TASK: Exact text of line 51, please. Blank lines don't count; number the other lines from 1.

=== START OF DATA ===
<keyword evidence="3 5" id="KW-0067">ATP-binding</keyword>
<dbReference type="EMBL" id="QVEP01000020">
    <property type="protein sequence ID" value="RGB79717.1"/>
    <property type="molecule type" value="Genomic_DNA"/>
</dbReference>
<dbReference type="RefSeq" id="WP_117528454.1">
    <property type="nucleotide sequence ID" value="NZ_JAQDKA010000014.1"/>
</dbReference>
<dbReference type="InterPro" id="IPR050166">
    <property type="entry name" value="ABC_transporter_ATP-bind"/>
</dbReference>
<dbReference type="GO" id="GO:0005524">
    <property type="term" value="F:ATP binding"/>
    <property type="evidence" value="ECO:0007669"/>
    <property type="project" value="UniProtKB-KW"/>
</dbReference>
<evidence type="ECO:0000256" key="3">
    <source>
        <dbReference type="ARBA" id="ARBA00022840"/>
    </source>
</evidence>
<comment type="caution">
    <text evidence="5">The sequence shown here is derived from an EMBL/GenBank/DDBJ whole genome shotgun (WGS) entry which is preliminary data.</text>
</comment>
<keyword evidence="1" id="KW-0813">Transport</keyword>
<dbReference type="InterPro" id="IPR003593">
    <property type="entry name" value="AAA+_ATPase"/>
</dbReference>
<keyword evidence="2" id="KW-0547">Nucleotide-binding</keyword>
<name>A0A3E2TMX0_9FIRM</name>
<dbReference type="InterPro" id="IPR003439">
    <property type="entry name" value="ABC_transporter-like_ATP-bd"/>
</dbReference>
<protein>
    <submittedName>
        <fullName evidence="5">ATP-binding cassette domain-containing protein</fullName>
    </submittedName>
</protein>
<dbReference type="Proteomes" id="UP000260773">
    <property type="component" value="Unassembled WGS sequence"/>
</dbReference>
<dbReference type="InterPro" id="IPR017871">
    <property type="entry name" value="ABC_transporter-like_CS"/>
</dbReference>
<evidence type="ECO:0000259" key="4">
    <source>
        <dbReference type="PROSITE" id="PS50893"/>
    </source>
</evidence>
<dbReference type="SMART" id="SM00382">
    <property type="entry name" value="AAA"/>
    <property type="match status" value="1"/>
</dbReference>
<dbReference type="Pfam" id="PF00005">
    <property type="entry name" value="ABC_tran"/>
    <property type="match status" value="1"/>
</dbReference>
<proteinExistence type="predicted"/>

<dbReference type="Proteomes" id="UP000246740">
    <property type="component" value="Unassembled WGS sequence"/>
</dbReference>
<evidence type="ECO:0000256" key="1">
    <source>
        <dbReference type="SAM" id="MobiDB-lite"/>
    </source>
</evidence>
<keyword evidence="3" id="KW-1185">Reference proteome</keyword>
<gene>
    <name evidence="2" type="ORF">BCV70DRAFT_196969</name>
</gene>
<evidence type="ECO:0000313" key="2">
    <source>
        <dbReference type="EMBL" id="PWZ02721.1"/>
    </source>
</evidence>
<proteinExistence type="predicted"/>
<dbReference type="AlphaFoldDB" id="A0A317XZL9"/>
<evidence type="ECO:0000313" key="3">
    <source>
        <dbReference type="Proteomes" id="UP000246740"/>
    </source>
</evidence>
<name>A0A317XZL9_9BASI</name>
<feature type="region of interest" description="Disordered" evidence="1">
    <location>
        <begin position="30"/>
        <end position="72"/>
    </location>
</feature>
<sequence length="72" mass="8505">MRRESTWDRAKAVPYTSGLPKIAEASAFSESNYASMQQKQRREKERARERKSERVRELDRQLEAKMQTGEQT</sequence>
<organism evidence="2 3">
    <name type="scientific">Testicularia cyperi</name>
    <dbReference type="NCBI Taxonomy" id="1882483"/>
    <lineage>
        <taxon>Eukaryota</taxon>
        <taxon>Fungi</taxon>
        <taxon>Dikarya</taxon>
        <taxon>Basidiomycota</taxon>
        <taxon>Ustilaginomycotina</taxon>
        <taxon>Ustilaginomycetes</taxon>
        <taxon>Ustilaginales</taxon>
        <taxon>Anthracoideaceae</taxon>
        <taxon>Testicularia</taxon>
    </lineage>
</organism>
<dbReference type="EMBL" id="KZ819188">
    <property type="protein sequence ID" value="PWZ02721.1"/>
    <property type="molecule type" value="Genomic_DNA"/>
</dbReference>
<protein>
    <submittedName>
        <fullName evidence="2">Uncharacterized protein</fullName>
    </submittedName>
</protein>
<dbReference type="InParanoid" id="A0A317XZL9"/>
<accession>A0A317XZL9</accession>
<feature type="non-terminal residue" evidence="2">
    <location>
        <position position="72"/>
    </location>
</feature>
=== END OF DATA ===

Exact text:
    <property type="entry name" value="AAA"/>